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Alberta Diary: Municipal Affairs Minister Ken Hughes quits Alberta cabinet – presumably to run for PC leadership

Half-confirmed Progressive Conservative leadership candidate Ken Hughes, on the night in 2011 Alison Redford won the party’s leadership. Well, that was then and this is now, as the appalled looking unidentified passerby sensed to have sensed. Below: Doug Horner. Anyone else?

Alberta’s Municipal Affairs Minister quit his cabinet post yesterday, by the sound of it because he intends to run for the leadership of the provincial Progressive Conservative Party.

If that’s the reason for Ken Hughes unexpectedly showing up in one of the back rows of the Legislature’s latest seating chart – he didn’t give a lot of notice that (Read more…)

The Liberal Scarf: Mapping out past Quebec election results – vote splits and vote efficiency make the different in Quebec provincial elections

In preparation for the Quebec provincial election on Monday, I mapped out some past Quebec election results, comparing the vote and seat share received by each party. Click the graph to embiggen, the vote share is on the left, seat share on the right.

In Quebec elections, the Parti Quebecois is often said to have a built in advantage, in that they have a more “efficient” vote. The Liberals win super-majorities in Montreal, while the PQ is able to squeak out more victories by a smaller margin in the regions by winning francophone voters, meaning that in theory, the PLQ (Read more…)

Progressive Proselytizing: The Quebec election is being fought over the wrong issues

Quebec has numerous very legitimate issues in governance and economics that can, and should, be addressed in an election. In many ways, the Quebec model provides for Canada an example of a significantly more interventionist, egalitarian government – something I might advocate for on this blog – but poor management and misguided priorities have led to large challenges in the model, not the least of which is the highest debt per person of a province in Canada. Getting a mandate for a path forward is an important step.

However, the Quebec election will largely be fought, and won, over two (Read more…)

Political Eh-conomy: Political Eh-conomy Radio: Questioning legacies: Flaherty and the PQ

This week’s podcast takes on government economic policy.

First, Armine Yalnizyan looks back at the tenure of Jim Flaherty as federal Finance Minister; the interview is based on an article she recently published in the Globe and Mail. Armine is a senoir economist at the Canadian Centre for Policy Alternatives. She is also a founding member of the Globe and Mail’s Economy Lab feature and the Progressive Economics Forum. You can find her on Twitter @ArmineYalnizyan.

I then talk to Eve-Lyne Couturier about the legacy of the last PQ government in Quebec and the economic debates going into the upcoming provincial election. Eve-Lyne is a (Read more…)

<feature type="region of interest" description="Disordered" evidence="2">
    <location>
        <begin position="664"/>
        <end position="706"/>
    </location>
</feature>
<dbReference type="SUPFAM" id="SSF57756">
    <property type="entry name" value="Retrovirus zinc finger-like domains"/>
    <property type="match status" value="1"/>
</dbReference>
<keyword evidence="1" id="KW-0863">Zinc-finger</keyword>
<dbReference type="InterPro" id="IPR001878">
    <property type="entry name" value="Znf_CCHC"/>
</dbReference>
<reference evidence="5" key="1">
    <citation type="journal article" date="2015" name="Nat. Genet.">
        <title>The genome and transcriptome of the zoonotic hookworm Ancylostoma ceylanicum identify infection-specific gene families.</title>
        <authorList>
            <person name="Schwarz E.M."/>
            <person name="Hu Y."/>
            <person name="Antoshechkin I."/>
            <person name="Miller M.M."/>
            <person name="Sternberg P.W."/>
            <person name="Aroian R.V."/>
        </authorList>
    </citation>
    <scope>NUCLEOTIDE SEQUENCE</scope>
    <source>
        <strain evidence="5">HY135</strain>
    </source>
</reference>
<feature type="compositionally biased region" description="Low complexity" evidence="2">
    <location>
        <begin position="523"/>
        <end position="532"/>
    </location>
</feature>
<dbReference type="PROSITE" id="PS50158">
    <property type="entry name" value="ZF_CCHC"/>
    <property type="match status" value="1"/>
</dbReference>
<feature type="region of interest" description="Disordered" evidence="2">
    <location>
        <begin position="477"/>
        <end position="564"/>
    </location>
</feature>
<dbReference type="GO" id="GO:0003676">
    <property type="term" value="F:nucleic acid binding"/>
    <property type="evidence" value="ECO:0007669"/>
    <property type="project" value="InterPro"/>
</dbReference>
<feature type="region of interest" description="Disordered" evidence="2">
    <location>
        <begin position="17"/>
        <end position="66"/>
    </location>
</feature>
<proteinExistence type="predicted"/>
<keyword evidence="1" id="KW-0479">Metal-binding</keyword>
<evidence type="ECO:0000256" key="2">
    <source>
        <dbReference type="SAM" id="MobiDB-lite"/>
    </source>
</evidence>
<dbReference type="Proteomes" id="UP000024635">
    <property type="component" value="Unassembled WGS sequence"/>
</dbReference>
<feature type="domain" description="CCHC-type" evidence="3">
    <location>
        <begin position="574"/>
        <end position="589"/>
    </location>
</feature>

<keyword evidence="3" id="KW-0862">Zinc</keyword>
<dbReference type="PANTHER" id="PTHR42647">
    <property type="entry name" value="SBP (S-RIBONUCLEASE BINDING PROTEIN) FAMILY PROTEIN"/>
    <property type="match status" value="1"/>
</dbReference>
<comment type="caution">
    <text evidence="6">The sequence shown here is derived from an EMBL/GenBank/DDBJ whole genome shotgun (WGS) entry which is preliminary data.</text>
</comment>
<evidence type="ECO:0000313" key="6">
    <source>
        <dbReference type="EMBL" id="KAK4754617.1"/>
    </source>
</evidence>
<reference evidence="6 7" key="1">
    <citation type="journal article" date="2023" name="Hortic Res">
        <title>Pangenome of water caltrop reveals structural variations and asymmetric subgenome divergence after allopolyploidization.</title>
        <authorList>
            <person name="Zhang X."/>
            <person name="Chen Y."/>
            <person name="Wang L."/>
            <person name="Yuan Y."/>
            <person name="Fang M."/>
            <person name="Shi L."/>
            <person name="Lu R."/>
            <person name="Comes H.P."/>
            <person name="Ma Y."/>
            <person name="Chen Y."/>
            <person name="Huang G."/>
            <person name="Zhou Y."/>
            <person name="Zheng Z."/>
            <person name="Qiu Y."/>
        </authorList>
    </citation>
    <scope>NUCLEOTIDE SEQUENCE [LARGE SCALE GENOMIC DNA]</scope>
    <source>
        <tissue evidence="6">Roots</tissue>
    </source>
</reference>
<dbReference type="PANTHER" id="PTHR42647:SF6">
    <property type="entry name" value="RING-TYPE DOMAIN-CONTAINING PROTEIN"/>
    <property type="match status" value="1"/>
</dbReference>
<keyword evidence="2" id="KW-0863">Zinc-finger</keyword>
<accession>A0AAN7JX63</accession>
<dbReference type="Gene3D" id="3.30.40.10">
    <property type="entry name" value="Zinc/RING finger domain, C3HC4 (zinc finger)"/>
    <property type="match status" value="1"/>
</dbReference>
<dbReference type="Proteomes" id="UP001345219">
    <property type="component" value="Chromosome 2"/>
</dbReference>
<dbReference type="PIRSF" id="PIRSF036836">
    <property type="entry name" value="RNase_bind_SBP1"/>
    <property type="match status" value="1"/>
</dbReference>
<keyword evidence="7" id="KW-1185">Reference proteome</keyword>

Progressive Proselytizing: Quebec’s Highly Questionable Voting Eligibility Rules

Students who come to Quebec to study at universities like McGill – as my brother has done – are in a rather uncomfortable position when it comes to voting in the upcoming provincial election. Whether they will be able to vote at all is not easily determined. There is anecdotal evidence to suggest there is active disenfranchisement. And they are certainly the subject of blatant demagoguery from the PQ that strongly touches on the identity issues present in past Quebec elections.  The issue stems from the the question of what level of evidence is needed to demonstrate that one (Read more…)

The Cracked Crystal Ball II: The Politics Of Othering

I don’t like Pauline Marois.  I never have.  Frankly, she reminds me of a teacher I had in grade 6 who ruled the classroom through fear and intimidation … and she keeps on using political tactics that reek of the same stupidity. Today’s entry into the race for the bottom that is the Quebec Election comes from Marois in the form of “voter fraud” claims. The PQ called a news conference Sunday morning to express concern about media reports of English-speakers and other non-francophones from outside the province trying to vote in the April 7 election. 

PQ candidate Bertrand St-Arnaud (Read more…)

Anti-Racist Canada: The ARC Collective: Member of Ragnarok Skinheads Has Died

It’s been a few years since we last looked at the Quebec-based Ragnarok Skinheads, but it would appear they have lost a member.

Joel Gauthier apparently passed away during the evening of March 15. Thus far no details about the circumstances behind his death though it was described by a friend raising money for Gauthier’s family as both unexpected and a tragedy while at the same time noting that he didn’t want to provide too many details concerning the death as, “some of it [the details] is quite sensitive.”

The information we get out of Quebec, while improved, still (Read more…)

Alberta Diary: PKP to run for PQ: Why PKP, with SNN and CPC PMO spell SOS for Canada, which could be FUBAR

Impressionable English Canadian youngsters tune in to SNN for sinister ideological conditioning by RWN (right-wing nuts) on the staff of the PMO-favoured network. Below: PKP and his now-ex wife (NXW), grabbed from the Internet; SNN broadcaster Ezra Levant.

Oh, H-E-double-hockey-sticks, PKP wants another D-I-V-O-R-C-E!